Kniterate is a compact industrial knitting machine created for designers and entrepreneurs that facilitates the one-off creation of garments. Built by London-based designer Gerard Rubio, Kniterate is meant to act as a sort of 3D printer for knitwear, allowing you to create digital designs in Photoshop and turn them into a wearable garments in just a few hours. The machine is capable of knitting scarves, sweaters, dresses, ties, or even the components of shoes. Kniterate could dramatically reduce lead time for a fashion business or design school in need of quick prototyping, or help a more ambitious artist in the fabrication a completely unique wardrobe. Learn more over on Kickstarter. (via Inhabitat, Make:)
Two longtime porch activities are now combined into one simple contraption thanks to designers Damien Ludi and Colin Peillex, creators of the Rocking Knit. The wooden rocking chair is rigged to knit as you sway back and forth, producing a cap from minimal energy output. The invention was produced as a part of Ecole cantonale d’art de Lausanne‘s Low-Tech Factory, a workshop that encourages students from the industrial design program to invent simple machines that at once create an experience and a material good. Ludi and Peillex premiered their contraption at Designer’s Saturday in Langenthal, Switzerland and produced a video that demonstrates their invention below. (via My Modern Met)
Motorola DynaTAC 8000X 1984, 100% lambswool, photographed by David Sykes, all images courtesy of Jessica Dance
Textile artist and prop stylist Jessica Dance (previously here and here) gives common objects a touch more tangibility, turning electronics and accessories into knit copies of themselves with 100% lambswool. Previously working to transform food into fuzzy replicas, she is now focused on vintage computers and Nike kicks which she refers to as Vintage Knits, and Vintage Flufftronics.
Her new pieces were photographed by food photographer David Sykes to give the appearance of being shot for a glossy magazine. Dance’s works sit in front of colorful backgrounds, their wooly exterior contrasting the sleek method in which they were shot.
Latvia-based MapleApple, a mother and daughter duo, knit a bountiful harvest of produce solely from wool and acrylic yarn. The faithful recreations of turnips, carrots, lemons, and leeks are available as individual pieces or sold together as large sets. All pieces are child-safe and you can see much more in their shop.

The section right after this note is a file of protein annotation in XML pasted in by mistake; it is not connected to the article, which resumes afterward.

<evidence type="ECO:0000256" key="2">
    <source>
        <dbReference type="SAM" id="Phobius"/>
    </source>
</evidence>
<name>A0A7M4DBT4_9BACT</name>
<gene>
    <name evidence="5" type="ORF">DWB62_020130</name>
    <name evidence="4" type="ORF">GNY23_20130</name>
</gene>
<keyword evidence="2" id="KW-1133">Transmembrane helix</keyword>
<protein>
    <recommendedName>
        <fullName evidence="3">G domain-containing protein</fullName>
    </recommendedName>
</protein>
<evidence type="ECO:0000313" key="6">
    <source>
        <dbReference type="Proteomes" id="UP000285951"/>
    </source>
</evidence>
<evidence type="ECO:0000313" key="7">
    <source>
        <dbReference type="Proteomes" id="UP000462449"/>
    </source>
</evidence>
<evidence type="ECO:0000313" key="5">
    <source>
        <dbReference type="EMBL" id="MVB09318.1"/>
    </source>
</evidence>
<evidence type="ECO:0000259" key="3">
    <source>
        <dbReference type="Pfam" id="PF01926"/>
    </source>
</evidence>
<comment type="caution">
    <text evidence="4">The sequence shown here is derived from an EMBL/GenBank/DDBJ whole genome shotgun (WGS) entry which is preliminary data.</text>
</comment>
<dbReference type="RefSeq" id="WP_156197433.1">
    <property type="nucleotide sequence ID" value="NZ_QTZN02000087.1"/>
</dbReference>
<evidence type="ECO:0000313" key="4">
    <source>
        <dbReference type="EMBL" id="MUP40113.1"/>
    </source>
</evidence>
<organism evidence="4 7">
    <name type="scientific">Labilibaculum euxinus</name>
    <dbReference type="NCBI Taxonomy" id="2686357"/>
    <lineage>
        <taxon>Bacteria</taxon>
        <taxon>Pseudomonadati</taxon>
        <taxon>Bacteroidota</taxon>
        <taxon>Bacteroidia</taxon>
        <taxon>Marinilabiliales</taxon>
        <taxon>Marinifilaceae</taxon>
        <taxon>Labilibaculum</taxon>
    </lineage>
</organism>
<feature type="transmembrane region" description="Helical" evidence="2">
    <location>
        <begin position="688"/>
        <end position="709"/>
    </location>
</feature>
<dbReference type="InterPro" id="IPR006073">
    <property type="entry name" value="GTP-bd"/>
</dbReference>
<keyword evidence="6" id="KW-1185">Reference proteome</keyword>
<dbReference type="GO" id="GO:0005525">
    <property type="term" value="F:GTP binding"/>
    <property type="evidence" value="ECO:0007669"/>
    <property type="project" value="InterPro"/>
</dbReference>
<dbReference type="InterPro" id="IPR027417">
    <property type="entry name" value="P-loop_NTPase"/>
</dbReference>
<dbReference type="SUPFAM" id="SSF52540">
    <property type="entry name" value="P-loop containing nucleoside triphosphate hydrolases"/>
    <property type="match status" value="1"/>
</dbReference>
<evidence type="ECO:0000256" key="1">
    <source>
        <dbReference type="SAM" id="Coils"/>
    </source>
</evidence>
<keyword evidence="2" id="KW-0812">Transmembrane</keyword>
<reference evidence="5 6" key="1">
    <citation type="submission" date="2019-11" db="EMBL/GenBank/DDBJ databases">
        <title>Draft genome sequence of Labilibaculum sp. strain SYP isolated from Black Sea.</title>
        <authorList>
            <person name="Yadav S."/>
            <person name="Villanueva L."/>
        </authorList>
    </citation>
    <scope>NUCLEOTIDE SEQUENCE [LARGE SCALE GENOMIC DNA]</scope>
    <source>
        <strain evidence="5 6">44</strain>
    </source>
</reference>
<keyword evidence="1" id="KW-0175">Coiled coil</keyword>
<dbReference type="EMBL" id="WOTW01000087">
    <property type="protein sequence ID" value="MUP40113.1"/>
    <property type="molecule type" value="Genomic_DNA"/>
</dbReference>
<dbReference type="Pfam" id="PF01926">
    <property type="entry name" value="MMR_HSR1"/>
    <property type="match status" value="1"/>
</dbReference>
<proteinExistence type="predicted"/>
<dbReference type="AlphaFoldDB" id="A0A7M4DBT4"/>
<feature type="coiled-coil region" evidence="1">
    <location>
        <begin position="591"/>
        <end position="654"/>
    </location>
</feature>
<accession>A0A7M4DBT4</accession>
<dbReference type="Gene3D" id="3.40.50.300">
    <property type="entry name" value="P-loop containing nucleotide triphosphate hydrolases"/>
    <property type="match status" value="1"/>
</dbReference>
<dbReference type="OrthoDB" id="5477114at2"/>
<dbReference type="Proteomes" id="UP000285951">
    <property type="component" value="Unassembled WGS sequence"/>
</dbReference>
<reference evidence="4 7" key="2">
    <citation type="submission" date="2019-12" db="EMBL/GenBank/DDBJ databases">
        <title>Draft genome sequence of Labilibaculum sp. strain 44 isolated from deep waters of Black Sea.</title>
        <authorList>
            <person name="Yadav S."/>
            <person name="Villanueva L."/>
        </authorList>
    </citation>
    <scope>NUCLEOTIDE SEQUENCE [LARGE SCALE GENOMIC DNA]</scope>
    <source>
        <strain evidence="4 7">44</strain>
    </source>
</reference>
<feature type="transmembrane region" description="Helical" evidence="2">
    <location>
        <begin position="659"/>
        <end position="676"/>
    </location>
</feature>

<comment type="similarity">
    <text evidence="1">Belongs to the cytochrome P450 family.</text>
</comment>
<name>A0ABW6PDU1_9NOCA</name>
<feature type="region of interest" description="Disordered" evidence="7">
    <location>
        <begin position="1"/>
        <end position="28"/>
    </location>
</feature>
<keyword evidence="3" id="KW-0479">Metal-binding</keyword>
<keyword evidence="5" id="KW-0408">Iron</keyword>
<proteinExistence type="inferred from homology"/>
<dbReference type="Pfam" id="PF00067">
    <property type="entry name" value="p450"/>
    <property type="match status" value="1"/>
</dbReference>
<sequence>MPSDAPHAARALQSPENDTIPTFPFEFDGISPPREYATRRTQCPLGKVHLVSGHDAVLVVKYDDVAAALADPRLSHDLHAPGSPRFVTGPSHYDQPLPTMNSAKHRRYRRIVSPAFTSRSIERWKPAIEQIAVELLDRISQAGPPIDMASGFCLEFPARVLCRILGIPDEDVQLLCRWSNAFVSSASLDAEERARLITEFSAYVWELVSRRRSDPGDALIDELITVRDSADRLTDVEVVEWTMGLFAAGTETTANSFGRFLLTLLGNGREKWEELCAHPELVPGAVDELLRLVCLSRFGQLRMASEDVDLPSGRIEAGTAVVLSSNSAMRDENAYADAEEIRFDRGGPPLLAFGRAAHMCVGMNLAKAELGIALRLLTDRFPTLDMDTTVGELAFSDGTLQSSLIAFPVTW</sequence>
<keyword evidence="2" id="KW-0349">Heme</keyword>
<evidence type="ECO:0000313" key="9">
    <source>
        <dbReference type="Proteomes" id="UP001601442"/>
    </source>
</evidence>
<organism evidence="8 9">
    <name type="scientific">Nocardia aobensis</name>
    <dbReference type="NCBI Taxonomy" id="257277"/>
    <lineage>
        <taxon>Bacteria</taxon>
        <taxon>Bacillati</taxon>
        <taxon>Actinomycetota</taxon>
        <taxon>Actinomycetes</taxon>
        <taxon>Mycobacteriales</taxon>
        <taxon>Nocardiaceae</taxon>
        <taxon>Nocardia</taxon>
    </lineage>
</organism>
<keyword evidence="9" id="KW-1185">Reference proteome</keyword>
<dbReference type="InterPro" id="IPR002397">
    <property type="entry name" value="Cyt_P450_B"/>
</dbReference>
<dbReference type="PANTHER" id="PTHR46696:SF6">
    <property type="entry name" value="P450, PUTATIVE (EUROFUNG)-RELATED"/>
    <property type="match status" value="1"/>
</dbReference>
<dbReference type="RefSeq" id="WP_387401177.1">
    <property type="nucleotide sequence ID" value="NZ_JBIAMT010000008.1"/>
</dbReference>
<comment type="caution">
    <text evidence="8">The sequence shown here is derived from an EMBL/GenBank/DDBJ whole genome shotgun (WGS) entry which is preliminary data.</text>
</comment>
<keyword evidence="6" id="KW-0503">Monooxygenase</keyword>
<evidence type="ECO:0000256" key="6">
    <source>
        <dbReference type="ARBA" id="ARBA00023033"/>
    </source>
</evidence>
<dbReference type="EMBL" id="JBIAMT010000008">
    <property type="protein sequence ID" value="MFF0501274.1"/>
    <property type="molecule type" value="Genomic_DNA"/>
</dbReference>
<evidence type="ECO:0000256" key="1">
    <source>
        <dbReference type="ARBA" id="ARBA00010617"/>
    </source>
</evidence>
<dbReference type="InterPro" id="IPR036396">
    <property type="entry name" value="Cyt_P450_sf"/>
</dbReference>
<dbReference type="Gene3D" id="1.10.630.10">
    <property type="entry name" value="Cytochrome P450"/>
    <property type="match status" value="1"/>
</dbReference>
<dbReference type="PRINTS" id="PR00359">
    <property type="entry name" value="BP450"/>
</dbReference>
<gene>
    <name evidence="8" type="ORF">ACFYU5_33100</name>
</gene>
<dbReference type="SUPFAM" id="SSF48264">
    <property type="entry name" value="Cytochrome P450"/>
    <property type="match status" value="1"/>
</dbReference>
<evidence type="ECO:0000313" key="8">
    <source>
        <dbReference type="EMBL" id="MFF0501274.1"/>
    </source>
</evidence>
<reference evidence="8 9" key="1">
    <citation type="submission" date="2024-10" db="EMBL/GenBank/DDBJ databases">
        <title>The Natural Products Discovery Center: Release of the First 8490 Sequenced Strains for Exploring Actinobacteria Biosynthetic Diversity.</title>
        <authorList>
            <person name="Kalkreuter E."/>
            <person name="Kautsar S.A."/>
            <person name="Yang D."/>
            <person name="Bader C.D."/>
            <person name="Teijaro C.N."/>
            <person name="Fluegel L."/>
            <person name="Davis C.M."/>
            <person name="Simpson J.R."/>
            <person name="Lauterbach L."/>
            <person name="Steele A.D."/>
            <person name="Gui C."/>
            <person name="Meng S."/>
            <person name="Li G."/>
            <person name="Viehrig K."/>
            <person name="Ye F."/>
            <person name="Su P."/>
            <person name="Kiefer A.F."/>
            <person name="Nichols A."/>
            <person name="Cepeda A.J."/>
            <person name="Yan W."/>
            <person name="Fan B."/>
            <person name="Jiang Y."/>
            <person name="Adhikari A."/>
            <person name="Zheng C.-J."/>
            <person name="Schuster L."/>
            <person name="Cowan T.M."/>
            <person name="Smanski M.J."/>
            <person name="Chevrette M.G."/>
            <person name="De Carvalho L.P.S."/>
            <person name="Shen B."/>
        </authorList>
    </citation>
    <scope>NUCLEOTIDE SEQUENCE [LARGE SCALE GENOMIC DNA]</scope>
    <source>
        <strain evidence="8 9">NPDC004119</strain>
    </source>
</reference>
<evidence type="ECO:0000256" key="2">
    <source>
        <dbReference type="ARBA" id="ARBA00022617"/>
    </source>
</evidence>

Anna Mo (previously) knits with chunky spools of wool, utilizing giant needles to produces the three-inch stitches that comprise her blankets, wraps, and now tiny pet beds. The animal-focused textiles mimic the appearance of her human accessories, crafted in bright blue, pink, and orange encasements that are perfect for the upcoming winter. Due to the round shape of the beds they even begin to look like spools of yarn themselves, hollowed out to perfectly snuggle your pooch or kitty.
Mo sells her thick knits through her Etsy shop Ohhio, and each of her creations are crafted from 100% merino wool. After first discovering the material Mo would knit with her hands, which gave inspired her large signature loops. She outlines more of her creative process in an endearing and humorous Kickstarter she just launched to help Ohhio expand their line of knit products. See more of her soft creations on her Instagram here. (via My Modern Met)
Seattle-based artist Carol Milne (previously) fabricates flowing glass sculptures that mimic the delicate patterns of knit yarn. Contrary to the assumption that Milne has super-human ability to knit strands of molten glass by hand, the artist instead devised a somewhat complicated process that involves wax casting, mold-making, and kiln-casting. She discusses her techinques in detail in this video from Heather DiPietro. Milne also offers a PDF and a book about producing her glass work through the FAQ on her website.